Architecture requires a great many different kinds of intelligence to function. The typical office is divided up into groups of design, technology, and management. And even within these areas, there are many different specialties. Yet typically within education, especially at the undergrad level, we have a one-size-fits-all approach. All students are expected to respond to the same problems, and are assess on the same basis. Students with different kinds of intelligence are often penalized within this system, and we frequently these people are lost to the profession.
I see a lot of different kinds of student. I have started a kind of taxonomy, and right now I have five basic genera within the family of architecture. Of course, each genus can be broken down further into different species. The genera I have identified are the Artist, the Gearhead, the Theorist, the Administrator, the Politician, and the Architect. The Artist excels at making form and concept. The Gearhead excels at technology. The Theorist excels at history and philosophy. The Administrator excels at organization. The Politician excels at engaging people. The Architect is the rare intelligence that can combine the qualities of most of the other genera.
We have a magically diverse world filled with amazing creative potential, and as a professional training ground, we have to figure out how to engage them all. This is one of the reasons I love group projects.Many of my colleagues don’t like collaborative work because they feel that the students individually aren’t displaying their mastery. I understand their point, but when in architecture is anything done by the single lone genius (other than in Ayn Rand fiction)?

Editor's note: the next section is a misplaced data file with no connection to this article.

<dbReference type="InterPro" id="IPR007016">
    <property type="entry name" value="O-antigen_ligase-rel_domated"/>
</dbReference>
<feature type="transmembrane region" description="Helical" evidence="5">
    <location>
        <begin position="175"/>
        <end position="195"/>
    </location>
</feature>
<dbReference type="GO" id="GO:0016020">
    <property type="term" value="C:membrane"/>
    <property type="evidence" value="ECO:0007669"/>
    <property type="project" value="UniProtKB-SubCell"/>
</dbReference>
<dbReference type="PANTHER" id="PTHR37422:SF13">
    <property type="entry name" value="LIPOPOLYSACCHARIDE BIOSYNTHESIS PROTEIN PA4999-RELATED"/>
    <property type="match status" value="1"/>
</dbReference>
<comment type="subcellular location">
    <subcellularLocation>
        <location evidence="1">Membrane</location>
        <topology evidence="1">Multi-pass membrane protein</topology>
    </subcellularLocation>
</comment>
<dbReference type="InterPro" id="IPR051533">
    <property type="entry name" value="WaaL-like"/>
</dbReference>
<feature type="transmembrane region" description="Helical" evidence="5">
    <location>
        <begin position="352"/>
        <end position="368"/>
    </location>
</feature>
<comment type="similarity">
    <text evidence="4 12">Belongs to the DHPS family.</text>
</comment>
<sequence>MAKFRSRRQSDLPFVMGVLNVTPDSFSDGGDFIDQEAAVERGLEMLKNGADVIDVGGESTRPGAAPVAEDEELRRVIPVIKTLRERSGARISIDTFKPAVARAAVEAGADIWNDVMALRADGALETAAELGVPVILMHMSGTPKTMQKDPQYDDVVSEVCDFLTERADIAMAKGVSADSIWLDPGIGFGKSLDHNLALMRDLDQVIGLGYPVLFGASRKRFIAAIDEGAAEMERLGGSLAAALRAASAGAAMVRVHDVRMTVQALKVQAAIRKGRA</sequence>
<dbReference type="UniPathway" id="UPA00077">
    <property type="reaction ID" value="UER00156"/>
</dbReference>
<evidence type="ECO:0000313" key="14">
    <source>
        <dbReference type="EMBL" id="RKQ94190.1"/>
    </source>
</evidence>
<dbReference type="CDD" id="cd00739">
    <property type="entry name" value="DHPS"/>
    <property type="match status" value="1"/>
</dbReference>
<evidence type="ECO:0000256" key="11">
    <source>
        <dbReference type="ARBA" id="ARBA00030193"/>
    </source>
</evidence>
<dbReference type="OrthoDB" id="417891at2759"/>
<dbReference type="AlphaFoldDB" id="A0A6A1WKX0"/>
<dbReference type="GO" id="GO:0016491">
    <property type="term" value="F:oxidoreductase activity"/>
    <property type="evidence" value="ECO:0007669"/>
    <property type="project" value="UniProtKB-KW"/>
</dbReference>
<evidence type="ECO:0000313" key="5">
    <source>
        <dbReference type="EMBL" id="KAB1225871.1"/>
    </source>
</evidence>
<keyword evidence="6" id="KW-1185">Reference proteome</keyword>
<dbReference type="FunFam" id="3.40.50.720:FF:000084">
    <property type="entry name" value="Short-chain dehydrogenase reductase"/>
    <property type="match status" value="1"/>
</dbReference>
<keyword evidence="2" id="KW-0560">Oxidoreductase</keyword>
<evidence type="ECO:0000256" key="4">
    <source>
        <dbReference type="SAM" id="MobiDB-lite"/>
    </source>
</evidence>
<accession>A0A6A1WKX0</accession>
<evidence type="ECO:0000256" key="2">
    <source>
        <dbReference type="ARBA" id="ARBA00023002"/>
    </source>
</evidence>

Ordinarily 1 + 1 = 2. But in collaborative work I think that there is a kind of exponential condition where the work isn’t twice as good, but 4x. The students seem to complement each other. One of the best teams I had were the dregs leftover when everyone else paired up. These two seemed mismatched, but in reality the strengths augmented each other to arrive at a great result. It was a “hot mess” no doubt, but a thoroughly committed one. When it came time for grading, I was going to give one student a higher grade than the other, because I thought he was driving the bus. But he stood up for his colleague, and said the other more than pulled his weight.
I’m as guilty as everyone else in perpetuating the one-size-fits-all. In many a studio I have taught I have privileged the artist and the architect. The hardest are the poor first year students who struggle valiantly, but don’t have the inherent design ability. And we lose these hard working souls to the discipline, simply because we can’t find a way to include them.